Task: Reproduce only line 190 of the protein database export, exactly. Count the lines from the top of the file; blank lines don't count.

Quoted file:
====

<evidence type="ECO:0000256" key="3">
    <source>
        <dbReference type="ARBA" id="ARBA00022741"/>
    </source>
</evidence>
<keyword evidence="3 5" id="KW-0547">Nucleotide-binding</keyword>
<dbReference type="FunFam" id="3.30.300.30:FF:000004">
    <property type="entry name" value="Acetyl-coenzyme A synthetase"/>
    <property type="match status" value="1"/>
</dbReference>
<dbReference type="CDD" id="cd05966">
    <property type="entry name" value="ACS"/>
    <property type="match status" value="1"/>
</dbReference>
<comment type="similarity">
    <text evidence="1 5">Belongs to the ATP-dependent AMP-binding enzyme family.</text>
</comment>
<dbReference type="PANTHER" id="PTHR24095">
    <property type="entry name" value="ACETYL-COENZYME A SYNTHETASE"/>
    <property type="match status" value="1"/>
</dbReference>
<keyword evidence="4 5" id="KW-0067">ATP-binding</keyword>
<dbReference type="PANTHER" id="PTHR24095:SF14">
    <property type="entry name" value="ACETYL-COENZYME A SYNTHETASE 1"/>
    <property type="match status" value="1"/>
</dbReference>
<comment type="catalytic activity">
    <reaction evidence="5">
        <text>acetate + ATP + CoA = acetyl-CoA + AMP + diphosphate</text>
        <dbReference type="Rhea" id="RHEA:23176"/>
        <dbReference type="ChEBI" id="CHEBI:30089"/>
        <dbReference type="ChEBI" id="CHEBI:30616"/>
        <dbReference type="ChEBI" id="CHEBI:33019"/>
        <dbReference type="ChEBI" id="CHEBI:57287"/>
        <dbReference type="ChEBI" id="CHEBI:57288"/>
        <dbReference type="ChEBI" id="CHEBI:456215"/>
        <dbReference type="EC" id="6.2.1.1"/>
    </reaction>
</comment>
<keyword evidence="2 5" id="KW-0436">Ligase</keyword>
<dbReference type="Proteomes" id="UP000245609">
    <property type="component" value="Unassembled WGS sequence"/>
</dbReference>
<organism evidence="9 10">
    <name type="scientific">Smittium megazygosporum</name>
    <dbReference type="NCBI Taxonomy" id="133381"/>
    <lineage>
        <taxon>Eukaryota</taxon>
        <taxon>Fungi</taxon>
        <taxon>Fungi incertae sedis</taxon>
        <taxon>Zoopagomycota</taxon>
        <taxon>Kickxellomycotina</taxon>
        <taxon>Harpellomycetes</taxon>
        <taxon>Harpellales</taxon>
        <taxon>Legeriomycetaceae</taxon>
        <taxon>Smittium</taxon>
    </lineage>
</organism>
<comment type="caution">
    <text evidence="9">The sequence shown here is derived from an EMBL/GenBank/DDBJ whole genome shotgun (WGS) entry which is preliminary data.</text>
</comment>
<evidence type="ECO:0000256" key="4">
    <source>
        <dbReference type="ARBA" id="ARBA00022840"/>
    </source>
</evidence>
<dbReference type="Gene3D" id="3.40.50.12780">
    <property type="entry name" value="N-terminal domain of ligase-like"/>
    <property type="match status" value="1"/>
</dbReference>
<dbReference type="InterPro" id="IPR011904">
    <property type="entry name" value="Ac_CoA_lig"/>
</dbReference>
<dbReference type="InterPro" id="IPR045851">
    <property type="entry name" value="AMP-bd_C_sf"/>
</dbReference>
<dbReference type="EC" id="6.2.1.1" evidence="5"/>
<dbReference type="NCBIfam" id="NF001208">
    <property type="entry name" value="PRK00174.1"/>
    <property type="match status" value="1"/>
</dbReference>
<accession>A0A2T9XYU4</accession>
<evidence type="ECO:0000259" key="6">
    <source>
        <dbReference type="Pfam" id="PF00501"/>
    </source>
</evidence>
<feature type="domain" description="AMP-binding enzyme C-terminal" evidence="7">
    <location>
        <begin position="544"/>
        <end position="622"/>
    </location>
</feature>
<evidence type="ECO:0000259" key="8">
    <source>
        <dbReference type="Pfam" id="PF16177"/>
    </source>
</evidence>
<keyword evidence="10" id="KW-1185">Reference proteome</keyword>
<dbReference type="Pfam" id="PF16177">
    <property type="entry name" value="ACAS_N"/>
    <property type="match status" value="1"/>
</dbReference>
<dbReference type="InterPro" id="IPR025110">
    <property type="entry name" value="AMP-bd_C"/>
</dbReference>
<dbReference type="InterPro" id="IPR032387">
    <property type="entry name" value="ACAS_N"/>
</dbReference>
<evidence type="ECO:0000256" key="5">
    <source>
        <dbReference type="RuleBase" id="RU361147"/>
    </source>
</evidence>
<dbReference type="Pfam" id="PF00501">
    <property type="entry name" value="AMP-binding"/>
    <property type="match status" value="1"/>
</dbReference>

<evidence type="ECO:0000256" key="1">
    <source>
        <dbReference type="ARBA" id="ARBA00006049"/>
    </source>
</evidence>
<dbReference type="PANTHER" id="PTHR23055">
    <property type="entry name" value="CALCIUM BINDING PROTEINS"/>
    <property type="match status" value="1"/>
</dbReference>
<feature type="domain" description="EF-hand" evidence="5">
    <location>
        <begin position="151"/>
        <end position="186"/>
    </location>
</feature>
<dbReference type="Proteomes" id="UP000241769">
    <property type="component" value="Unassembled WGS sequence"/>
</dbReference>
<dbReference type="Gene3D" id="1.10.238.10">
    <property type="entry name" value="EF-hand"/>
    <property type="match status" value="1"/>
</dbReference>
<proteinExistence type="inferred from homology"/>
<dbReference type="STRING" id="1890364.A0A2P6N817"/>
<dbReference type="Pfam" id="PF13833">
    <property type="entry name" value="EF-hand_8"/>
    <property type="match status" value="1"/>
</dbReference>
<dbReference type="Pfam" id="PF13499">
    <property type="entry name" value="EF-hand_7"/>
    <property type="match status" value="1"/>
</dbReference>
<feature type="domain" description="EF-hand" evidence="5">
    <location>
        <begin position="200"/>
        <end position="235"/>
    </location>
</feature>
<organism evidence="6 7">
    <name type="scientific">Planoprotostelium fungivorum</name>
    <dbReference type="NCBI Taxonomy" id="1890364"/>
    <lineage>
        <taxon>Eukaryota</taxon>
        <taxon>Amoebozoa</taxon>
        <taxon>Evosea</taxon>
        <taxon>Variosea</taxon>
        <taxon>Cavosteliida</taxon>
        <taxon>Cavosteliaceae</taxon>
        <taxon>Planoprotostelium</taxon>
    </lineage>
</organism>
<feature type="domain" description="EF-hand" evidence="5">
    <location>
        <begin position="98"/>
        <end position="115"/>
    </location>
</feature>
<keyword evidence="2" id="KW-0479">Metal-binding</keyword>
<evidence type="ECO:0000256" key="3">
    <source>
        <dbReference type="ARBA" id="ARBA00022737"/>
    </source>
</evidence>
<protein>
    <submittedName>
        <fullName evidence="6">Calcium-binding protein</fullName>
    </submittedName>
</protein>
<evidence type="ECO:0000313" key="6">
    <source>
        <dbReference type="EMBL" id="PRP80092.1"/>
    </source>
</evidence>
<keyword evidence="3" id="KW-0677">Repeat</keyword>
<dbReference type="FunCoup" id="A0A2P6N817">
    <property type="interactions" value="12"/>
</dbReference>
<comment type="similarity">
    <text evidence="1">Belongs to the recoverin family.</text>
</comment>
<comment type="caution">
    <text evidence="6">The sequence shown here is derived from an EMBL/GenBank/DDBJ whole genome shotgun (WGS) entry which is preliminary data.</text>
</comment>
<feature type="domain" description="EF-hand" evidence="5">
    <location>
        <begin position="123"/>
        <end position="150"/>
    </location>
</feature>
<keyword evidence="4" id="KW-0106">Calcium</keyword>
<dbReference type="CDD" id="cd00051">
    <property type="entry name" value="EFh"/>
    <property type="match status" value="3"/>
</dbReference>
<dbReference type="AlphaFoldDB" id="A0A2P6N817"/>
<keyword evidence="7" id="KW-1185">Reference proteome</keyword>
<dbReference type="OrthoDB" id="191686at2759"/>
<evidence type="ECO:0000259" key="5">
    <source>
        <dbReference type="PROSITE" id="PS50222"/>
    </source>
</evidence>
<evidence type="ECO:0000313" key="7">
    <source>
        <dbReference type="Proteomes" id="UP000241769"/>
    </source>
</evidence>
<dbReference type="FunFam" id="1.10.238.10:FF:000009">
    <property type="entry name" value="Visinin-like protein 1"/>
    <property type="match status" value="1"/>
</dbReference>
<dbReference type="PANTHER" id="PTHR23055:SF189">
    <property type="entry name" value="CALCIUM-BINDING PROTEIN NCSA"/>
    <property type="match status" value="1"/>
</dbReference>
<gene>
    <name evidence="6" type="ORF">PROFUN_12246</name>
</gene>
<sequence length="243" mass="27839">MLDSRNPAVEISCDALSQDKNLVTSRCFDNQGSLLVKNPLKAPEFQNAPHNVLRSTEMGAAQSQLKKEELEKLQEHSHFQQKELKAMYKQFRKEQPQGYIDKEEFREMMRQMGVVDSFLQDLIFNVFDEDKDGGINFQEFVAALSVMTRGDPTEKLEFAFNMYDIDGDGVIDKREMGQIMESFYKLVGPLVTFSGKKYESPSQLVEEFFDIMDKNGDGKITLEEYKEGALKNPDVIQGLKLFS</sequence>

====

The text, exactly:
    </source>